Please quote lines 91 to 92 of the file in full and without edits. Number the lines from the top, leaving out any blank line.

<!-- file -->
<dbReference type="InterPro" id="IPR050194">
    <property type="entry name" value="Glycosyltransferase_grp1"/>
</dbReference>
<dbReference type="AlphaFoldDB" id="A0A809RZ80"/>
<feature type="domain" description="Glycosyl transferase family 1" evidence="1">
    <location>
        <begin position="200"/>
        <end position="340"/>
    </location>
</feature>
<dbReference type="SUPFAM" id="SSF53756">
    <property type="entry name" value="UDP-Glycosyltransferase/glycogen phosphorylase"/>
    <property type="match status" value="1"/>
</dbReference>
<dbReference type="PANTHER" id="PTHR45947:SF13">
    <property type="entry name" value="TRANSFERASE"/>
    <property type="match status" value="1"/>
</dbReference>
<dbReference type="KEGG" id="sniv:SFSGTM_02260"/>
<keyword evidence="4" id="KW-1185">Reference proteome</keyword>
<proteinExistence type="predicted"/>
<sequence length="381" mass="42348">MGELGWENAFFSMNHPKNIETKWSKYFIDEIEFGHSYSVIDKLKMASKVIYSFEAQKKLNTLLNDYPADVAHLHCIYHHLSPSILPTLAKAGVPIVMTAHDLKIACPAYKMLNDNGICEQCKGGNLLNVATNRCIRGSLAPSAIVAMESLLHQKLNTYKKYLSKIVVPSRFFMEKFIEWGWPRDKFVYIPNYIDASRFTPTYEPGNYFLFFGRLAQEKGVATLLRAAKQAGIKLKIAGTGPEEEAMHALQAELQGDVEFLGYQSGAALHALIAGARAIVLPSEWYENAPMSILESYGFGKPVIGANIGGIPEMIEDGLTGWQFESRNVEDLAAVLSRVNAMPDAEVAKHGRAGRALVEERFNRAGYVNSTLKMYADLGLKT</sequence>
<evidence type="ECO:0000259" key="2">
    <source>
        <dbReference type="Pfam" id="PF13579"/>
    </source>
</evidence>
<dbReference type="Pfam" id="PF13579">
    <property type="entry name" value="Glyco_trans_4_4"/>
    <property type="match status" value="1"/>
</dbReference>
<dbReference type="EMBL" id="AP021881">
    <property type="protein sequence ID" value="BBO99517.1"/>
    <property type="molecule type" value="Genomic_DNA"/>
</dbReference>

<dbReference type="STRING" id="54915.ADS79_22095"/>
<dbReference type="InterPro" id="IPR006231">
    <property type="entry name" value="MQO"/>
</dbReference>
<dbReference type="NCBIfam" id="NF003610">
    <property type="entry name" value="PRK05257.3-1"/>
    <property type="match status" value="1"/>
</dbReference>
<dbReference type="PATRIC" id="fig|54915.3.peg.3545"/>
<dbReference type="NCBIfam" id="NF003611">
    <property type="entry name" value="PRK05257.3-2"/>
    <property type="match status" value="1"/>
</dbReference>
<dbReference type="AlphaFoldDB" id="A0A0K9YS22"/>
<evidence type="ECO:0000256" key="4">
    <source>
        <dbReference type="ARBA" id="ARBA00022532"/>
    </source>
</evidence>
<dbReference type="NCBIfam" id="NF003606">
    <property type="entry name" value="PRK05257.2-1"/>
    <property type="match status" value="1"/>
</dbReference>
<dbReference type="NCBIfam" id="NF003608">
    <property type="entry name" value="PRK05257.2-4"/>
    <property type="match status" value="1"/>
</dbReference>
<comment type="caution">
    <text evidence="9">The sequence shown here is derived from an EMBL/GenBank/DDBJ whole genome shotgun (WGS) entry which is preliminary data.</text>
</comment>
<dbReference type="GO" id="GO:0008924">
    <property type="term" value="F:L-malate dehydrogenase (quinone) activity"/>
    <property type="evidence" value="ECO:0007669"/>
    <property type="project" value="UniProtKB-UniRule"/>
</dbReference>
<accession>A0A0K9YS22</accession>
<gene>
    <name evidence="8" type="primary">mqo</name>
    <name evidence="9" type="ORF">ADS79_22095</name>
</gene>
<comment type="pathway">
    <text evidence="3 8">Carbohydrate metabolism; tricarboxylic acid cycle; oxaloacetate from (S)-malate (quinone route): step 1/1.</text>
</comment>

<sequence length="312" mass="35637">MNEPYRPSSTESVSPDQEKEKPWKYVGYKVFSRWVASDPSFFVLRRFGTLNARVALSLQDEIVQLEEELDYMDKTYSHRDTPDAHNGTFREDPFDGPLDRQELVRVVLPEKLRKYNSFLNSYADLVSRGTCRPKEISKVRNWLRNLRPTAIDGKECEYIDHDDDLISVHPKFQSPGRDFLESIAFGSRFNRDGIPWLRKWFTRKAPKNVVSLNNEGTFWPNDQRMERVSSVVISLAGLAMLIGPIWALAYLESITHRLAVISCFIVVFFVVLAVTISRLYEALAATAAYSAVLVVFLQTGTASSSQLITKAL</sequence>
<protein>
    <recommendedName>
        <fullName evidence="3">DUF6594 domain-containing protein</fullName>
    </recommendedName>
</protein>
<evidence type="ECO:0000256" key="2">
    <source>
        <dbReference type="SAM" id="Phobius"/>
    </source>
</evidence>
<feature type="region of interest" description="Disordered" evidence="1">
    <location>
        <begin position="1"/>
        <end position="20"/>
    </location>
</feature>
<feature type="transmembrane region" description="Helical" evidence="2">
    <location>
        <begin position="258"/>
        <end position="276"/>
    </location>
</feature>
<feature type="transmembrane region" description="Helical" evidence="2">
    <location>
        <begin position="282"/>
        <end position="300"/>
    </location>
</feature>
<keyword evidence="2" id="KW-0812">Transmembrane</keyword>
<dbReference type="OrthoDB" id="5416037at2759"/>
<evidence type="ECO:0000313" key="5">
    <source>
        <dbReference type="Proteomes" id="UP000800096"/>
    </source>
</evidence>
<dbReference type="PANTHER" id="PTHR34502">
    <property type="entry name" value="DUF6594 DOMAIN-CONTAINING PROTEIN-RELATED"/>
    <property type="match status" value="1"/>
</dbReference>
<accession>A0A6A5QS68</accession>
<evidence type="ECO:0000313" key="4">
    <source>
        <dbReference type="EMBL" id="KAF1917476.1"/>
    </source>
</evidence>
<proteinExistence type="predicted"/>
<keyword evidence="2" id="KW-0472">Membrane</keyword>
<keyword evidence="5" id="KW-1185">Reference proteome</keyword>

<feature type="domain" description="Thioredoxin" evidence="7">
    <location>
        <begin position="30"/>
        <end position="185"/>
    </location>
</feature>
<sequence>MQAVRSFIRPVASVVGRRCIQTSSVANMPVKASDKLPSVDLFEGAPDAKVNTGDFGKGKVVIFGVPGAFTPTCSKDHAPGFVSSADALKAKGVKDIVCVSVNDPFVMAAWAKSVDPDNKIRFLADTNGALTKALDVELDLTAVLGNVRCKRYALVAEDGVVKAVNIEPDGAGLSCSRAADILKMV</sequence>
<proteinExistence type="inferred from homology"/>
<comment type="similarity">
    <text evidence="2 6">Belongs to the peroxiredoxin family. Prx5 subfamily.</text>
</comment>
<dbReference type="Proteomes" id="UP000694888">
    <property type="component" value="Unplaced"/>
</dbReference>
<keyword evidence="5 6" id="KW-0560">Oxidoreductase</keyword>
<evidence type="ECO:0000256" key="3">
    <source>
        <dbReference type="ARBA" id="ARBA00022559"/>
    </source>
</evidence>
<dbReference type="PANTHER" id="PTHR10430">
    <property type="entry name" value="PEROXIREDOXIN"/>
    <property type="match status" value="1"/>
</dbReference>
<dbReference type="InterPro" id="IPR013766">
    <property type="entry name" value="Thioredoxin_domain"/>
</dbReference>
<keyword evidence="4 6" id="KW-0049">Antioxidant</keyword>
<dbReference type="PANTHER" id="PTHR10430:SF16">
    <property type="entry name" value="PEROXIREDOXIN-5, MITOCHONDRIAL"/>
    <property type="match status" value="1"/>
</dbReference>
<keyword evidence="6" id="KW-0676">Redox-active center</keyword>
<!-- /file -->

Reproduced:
    <location>
        <begin position="1"/>